I read the comments posted there, and it seems that really only 3 posters are in favor of charging fees for the library (‘Judy B’, ‘Captain Crunch’, and of course ‘Close the Library’ - they seem to post alot among each other) - and one commenter hints that Judy B is a Tea Party member (‘TeaPots’), for whatever it’s worth. Otherwise, the comments run quite against library fees. The only possible fee I could see is charging for the meeting room, and only a nominal amount, enough to pay for heat/lights/maintainance, if the rooms would otherwise be closed/locked/unused - that seems somewhat reasonable.
Otherwise, Counciler Blair’s pay-to-play plan seems very unpopular, as it should be.

I think that basic library services should be free, at the very least. I’d vastly prefer that all services be free, if at all possible. Now, the library system should be able to put limits on the length of time and number of articles checked out, and especially for the newer and more popular items. But I’m not terribly happy with charging a fee to check stuff out.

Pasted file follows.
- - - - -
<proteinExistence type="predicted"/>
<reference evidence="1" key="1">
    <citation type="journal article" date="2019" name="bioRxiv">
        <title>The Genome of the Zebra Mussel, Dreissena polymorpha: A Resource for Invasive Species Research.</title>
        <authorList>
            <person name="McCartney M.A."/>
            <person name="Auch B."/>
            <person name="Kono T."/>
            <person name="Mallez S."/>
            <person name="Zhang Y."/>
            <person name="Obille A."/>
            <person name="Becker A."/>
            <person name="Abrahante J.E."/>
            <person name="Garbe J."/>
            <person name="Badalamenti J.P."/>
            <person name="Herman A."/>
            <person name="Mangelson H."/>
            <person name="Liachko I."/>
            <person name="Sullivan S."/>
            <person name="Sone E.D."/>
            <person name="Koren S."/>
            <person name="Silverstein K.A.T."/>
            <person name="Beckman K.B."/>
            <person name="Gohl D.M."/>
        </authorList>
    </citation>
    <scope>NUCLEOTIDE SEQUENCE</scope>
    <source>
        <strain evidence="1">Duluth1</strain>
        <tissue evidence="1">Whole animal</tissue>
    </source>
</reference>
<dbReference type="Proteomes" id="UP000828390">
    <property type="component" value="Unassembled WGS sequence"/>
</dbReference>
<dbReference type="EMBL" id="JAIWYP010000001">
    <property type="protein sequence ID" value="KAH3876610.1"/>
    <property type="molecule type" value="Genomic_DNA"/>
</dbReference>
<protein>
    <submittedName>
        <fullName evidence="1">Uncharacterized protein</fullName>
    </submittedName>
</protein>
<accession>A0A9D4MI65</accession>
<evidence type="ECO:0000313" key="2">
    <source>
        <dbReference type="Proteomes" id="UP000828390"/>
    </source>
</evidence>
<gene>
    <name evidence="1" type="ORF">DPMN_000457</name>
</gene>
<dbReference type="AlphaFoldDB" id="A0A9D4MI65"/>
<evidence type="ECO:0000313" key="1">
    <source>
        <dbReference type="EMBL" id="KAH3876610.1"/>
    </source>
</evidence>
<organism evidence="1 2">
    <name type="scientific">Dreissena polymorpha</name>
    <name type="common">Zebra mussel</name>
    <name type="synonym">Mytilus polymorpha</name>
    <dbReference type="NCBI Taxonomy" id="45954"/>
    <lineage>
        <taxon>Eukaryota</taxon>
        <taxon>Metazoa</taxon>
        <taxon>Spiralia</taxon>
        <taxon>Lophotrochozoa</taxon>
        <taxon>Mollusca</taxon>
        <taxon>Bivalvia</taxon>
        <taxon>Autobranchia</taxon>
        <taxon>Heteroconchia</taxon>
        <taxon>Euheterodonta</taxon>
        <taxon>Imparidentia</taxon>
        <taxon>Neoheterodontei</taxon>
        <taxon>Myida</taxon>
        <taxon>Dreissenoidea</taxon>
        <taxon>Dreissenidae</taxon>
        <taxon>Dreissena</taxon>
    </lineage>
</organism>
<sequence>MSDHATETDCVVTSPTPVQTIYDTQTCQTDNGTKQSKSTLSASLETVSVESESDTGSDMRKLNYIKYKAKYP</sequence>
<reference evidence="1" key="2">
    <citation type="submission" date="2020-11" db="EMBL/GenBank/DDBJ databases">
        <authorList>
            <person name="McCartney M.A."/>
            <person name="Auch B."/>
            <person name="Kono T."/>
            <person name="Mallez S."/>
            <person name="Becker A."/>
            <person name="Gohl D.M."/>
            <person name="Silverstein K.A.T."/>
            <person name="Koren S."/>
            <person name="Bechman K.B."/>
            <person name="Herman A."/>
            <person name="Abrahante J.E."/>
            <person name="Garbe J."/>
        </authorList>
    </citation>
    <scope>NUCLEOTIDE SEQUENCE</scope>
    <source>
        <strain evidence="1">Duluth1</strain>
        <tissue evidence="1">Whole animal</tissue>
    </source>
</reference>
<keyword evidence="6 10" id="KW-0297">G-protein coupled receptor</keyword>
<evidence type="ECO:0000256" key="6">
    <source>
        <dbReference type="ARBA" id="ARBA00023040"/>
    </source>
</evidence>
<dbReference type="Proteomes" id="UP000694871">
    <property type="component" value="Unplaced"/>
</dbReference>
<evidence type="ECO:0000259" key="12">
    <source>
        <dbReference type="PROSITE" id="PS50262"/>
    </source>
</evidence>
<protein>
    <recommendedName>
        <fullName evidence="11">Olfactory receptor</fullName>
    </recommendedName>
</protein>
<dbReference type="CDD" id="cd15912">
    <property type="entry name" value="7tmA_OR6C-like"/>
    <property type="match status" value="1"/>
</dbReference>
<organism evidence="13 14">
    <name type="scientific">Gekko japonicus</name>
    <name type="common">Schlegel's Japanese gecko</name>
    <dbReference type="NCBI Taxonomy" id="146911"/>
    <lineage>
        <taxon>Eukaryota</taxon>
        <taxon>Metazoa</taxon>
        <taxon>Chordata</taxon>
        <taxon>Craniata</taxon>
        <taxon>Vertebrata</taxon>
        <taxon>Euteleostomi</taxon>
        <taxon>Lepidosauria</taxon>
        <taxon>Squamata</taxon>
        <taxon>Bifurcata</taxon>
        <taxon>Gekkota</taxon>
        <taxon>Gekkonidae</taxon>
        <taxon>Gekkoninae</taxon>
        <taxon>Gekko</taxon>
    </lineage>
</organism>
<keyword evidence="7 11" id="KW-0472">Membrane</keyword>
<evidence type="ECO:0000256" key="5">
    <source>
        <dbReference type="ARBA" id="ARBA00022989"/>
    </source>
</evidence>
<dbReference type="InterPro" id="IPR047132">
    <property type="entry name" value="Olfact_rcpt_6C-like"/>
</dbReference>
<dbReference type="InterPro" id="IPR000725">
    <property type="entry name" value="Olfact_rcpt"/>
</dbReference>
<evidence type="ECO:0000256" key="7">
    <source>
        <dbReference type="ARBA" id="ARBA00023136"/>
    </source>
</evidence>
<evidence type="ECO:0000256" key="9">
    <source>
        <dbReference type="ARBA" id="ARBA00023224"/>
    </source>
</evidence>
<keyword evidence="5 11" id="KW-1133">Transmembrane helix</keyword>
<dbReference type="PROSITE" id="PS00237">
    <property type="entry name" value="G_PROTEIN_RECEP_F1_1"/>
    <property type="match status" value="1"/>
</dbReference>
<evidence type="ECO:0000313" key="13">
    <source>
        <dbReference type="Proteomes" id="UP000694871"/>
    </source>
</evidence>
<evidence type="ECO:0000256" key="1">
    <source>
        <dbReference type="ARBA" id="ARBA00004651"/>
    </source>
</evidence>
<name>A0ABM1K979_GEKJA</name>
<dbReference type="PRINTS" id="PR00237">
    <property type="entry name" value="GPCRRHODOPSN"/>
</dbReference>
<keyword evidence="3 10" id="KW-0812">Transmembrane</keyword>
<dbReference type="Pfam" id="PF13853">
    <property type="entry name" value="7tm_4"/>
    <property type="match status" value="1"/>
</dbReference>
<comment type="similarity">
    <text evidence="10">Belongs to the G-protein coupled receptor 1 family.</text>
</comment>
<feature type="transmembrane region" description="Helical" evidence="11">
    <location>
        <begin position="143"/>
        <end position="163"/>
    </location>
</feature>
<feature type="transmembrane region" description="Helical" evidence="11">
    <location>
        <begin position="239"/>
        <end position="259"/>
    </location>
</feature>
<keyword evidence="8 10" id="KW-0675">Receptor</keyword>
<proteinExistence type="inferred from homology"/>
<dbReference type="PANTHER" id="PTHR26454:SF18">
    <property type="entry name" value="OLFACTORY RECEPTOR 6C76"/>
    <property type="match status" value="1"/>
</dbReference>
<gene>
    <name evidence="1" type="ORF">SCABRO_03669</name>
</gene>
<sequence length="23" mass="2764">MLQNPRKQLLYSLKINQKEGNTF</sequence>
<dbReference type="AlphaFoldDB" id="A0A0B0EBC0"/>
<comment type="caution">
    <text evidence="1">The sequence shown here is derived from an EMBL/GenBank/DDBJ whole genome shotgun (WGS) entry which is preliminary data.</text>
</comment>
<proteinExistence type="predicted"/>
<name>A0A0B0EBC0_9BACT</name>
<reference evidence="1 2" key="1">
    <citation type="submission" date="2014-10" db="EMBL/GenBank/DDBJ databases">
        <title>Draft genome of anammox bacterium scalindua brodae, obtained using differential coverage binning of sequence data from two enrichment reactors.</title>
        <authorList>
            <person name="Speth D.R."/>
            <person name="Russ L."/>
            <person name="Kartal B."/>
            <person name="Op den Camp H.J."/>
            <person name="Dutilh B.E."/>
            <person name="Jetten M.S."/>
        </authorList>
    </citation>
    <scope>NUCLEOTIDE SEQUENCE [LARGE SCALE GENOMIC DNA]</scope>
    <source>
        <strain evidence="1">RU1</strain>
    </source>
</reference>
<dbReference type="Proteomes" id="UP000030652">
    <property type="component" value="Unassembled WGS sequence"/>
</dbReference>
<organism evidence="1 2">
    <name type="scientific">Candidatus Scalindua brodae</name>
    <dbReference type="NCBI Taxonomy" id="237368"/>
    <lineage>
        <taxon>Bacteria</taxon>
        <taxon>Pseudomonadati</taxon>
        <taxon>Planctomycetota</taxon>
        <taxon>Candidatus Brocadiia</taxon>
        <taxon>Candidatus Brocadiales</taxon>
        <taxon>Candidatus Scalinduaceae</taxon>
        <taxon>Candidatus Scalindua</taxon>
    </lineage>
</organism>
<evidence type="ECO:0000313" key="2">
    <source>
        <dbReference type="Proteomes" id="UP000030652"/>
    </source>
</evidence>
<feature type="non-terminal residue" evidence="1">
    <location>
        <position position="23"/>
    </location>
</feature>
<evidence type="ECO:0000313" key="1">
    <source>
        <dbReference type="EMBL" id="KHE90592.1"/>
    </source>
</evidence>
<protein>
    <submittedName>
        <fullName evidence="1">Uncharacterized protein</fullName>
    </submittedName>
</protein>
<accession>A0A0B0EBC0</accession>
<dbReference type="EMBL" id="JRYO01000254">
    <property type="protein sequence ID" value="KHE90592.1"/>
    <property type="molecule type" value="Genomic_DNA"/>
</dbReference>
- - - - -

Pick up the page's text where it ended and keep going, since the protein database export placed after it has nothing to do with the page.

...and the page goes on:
I’m OK with requiring a fee for services for people who don’t live in a particular area. In at least one case, I know that one library system requires either a fee or a certain number of volunteer hours for a non-resident card.

SirRay, thank you so much for reading through the whole thing. This has been an ongoing debate for over a year, that letter was in response to the last council meeting. If you want, I can post links to the rest of stories.

As to the meeting rooms, they are part of the building. The AC has to run for those rooms if they are used or not. Private doners paid for them with the expectation that those rooms would be free.

IMHO, if the library starts charging, the volunteers will quit and private doners will walk away.